I headed for the fruit shop to get some supplies. (We call them fruitshops but they actually sell more than just fruit - vegies, cheese, milk, bread ... lots of things. Just like in New Zealand where they have small shops called dairies, but there's not a cow in sight. The name doesn't really reflect what they are.)
Jap pumpkin - 69cents a kilo; Butternut pumpkin - $1.99 a kilo. I chose a bright orange piece of the Jap, feeling proud of my economy, then bought some over-priced basil pesto that I could have made myself.
The walk to and from the fruit shop is only around 2km, so I continued on past the old Boggo Road Gaol instead of going straight home. (I know, why didn't I spell it "jail"? Well, "gaol" is how I learnt to spell it back in the dark ages before so many Americanisms crept into our language.)
The sign on the building says
The first two lines are centred, but the word "MEN" is offset to the right a bit. It used to be the women's prison, so when it became an extension of the men's prison, they merely knocked the "WO" off the word "WOMEN". In 1984, it was found that the prison did not meet the United Nations minimum requirements for imprisonment. It continued to operate for a few more years all the same. I remember the riots.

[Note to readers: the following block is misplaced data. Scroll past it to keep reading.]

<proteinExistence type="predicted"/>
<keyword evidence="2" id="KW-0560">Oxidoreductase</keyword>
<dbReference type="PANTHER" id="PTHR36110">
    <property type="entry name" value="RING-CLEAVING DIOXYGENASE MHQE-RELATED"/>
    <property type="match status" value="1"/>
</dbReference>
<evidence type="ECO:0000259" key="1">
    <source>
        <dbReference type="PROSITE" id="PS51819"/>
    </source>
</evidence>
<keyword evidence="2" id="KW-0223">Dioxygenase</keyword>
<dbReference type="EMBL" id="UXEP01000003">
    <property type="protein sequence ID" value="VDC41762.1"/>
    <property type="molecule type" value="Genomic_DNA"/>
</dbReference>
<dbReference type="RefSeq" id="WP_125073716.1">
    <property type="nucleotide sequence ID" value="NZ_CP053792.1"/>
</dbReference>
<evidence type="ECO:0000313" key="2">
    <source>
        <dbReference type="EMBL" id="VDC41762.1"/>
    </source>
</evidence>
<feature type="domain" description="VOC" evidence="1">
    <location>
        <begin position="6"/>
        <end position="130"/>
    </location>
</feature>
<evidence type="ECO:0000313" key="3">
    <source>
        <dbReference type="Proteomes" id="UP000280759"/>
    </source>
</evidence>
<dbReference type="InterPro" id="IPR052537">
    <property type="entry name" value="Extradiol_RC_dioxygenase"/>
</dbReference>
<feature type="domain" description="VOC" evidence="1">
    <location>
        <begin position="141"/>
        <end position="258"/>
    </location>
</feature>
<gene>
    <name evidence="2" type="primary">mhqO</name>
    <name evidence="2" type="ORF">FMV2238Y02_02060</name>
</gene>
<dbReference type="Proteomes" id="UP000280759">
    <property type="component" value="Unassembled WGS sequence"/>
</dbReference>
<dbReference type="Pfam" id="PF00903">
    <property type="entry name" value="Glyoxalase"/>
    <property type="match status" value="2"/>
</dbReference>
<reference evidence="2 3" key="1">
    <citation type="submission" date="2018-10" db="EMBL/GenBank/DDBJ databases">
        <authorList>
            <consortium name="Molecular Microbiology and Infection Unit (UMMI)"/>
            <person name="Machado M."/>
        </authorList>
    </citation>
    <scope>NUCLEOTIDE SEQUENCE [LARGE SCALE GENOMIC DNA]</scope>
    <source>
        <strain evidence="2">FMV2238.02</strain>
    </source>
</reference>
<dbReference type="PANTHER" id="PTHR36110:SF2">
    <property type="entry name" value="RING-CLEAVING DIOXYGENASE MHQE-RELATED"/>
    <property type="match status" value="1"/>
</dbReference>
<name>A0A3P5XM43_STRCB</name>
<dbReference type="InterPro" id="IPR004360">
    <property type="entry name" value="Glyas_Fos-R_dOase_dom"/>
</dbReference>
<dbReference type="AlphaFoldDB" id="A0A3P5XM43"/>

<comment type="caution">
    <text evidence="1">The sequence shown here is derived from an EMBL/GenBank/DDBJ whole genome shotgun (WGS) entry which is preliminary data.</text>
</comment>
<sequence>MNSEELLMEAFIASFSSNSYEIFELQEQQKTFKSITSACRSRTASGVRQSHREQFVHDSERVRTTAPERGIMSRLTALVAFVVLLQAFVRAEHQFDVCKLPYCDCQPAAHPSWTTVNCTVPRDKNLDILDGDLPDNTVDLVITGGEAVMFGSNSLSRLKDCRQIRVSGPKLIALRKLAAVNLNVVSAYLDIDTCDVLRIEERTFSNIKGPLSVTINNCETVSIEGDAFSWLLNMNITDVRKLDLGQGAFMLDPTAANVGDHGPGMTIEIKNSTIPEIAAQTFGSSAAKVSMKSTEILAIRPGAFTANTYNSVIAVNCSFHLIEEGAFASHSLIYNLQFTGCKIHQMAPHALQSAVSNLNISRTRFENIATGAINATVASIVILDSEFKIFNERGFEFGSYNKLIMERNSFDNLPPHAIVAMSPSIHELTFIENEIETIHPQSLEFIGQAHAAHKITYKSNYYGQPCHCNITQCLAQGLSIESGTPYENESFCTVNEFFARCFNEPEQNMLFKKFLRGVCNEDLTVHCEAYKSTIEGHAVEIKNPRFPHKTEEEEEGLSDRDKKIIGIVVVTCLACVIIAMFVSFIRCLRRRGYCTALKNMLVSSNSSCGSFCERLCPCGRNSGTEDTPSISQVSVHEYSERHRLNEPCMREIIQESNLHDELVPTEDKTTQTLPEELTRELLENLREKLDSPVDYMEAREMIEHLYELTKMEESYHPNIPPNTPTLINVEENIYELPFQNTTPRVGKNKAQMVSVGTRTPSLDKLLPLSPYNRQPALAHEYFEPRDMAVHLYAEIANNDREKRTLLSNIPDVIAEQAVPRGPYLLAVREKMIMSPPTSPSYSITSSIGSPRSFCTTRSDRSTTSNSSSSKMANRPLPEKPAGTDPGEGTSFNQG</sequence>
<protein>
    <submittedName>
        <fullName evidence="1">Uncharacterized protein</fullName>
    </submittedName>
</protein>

As I headed for home, the sun cast long shadows across the grass in the backyards - the grass and the clover, that is. I don't know why people worry about clover. It's a nice bright green and fixes nitrogen into the soil; and the flowers can be mown off. The other day as my aunt and I walked through the clover in her lawn, she said "I just had it sprayed with poison." Aaagh!
But, back to my walk. I heard the sound of four tiny feet coming up behind me. As she passed, I noticed her prominent teets and asked the owner if she had recently had pups. He responded with a sound I didn't recognise as language. I guess he didn't want to discuss his dog's family life with a stranger.
The sun had dropped down behind the buildings on the hill by the time I reached home. Some noisy miners (birds not workmen) were chasing off a white ibis that must have ventured too close to their nest. Noisy miners are communal birds and, in a single nesting season, one female may be helped by up to 24 males to feed and protect the chicks.
I had bought musk lollies to sustain me on my walk and now the bag was almost empty. Any ounces I might have lost from the exercise were soon back on again. I rooted through my backpack for my front door key. Oh, that's right, I had put it in my pocket to avoid having to do just that.
Ah, home again and back on the lounge watching TV.